Partnering in preparation

Such preparedness doesn't just improve care for children — it levels the playing field for every hospital and patient.

"Pediatric readiness is a rising tide lifting all boats,” Dr. Adelgais says. “Once you start to really pay attention to your policies and procedures, medication safety and patient safety — all the key components of general healthcare for a group of vulnerable patients — it highlights where there are other safety issues at the hospital level.”

For instance, recent research shows that a higher level of pediatric readiness is directly correlated with a reduction in mortality based on race and ethnicity (3).

Additionally, pediatric readiness reduces the health disparities that occur between rural and urban children.

“The data shows that if hospitals are pediatric ready, they are better able to stabilize children until they can get to definitive care. There's a decrease not just in long-term mortality, but also in short-term mortality,” Dr. Adelgais says.

Findings from 2023 show that injured children who sought care at hospitals with a pediatric readiness score of 88-100 saw a 60% lower in-hospital mortality rate, while the mortality rate among children seeking care for medical conditions was reduced by 76% (4).

“Once you start to really pay attention to your policies and procedures, medication safety and patient safety — all the key components of general healthcare for a group of vulnerable patients — it highlights where there are other safety issues at the hospital level.”

Kathleen Adelgais, MD

Despite these benefits, one of the greatest obstacles preventing a nationwide improvement in pediatric readiness is the siloing of healthcare organizations and the protection of information. Historically, hospitals in the same region have regarded one another as competitors, and therefore haven't been likely to share their best practices.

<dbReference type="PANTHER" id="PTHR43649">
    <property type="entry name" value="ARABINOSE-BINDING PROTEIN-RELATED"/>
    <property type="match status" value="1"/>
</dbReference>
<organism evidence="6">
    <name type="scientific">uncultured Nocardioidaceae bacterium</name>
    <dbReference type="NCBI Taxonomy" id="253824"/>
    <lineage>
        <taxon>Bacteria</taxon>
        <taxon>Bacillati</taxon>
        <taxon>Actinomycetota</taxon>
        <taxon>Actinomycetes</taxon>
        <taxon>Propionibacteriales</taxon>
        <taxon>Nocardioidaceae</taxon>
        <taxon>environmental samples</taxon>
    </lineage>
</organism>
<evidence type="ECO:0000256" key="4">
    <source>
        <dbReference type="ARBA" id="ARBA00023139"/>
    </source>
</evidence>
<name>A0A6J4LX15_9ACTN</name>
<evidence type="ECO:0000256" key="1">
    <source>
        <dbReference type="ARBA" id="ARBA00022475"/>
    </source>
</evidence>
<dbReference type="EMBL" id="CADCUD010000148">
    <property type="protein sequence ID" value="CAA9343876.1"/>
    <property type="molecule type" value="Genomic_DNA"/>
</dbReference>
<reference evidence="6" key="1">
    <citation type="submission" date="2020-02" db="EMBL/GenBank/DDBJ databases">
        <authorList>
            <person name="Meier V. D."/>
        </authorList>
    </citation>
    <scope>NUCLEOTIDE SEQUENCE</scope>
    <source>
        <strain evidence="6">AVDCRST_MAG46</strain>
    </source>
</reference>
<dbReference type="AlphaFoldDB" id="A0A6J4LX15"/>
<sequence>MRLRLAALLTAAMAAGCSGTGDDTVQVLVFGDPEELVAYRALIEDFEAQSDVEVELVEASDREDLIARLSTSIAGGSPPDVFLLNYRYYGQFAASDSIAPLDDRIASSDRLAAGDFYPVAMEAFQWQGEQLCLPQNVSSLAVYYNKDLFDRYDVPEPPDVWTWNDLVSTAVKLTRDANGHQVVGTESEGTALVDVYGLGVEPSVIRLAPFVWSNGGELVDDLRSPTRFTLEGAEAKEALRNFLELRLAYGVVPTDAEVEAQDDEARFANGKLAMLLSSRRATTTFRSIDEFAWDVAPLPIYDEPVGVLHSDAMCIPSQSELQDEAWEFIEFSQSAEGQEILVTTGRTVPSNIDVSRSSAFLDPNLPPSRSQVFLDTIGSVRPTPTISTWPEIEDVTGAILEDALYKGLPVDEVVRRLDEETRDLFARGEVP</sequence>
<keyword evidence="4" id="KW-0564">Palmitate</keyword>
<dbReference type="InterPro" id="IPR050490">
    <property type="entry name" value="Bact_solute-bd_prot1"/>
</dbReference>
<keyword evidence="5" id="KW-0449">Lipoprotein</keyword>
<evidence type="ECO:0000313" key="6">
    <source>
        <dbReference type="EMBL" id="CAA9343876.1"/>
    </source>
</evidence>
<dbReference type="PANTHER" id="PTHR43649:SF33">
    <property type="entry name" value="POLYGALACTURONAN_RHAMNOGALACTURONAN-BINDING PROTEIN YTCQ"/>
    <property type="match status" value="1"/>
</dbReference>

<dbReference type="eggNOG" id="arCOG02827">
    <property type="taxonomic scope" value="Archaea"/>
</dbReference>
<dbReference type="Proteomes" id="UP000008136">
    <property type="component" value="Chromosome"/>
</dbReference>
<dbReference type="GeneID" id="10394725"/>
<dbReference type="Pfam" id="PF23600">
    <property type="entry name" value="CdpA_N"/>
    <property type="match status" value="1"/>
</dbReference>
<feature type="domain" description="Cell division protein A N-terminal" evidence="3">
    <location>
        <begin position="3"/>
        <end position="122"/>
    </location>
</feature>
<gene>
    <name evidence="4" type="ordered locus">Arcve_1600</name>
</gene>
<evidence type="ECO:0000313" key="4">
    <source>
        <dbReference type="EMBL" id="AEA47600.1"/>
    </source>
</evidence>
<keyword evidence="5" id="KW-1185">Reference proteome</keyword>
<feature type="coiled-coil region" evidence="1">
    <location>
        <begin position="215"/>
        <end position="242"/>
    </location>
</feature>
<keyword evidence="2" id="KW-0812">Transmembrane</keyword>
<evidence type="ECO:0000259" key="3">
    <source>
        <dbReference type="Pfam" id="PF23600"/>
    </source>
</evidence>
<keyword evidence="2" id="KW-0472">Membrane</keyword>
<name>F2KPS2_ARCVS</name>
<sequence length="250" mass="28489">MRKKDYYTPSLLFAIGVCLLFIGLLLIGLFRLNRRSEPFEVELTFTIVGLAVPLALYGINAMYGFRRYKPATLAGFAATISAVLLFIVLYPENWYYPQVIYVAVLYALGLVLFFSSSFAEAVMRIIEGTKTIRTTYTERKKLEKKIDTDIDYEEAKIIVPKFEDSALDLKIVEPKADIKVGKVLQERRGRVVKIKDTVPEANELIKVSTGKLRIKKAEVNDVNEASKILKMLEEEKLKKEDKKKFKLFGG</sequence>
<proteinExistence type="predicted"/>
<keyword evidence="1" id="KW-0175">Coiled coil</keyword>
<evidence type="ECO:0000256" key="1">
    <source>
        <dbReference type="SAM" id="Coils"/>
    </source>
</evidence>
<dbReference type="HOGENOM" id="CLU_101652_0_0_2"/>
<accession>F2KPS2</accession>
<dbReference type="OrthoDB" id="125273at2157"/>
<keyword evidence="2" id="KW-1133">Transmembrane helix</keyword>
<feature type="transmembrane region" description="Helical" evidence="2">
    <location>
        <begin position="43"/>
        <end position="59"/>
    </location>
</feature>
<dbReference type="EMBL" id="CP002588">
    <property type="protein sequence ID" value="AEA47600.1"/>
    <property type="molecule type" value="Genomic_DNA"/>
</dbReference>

Today, however, Dr. Adelgais and her team encourage all hospitals to think of one another as resources who can share crucial information and teach critical skills. Once rural hospitals become pediatric ready, larger children’s hospitals can feel confident referring their patients there when their volumes exceed capacity. This work also allows rural kids to receive care close to home, which in turn keeps their local hospitals open. 

According to Dr. Adelgais, this fosters a win-win situation that gives kids the care they need more quickly. "If we can align on pediatric readiness, we can create a system that's ready to take care of children anywhere, at any time, with any condition.”


  1. Munira Z. Gunja, “Rural Americans Struggle with Medical Bills and Health Care Affordability,” To the Point (blog), Commonwealth Fund, July 24, 2023.  
  2. Ray, Kristin N et al. “Access to High Pediatric-Readiness Emergency Care in the United States.” The Journal of pediatrics vol. 194 (2018): 225-232.e1. doi:10.1016/j.jpeds.2017.10.074 
  3. Jenkins, Peter C et al. “Emergency Department Pediatric Readiness and Disparities in Mortality Based on Race and Ethnicity.” JAMA network open vol. 6,9 e2332160. 5 Sep. 2023, doi:10.1001/jamanetworkopen.2023.32160 
  4. Newgard CD, Lin A, Malveau S, et al. Emergency Department Pediatric Readiness and Short-term and Long-term Mortality Among Children Receiving Emergency Care. JAMA Netw Open. 2023;6(1):e2250941. doi:10.1001/jamanetworkopen.2022.50941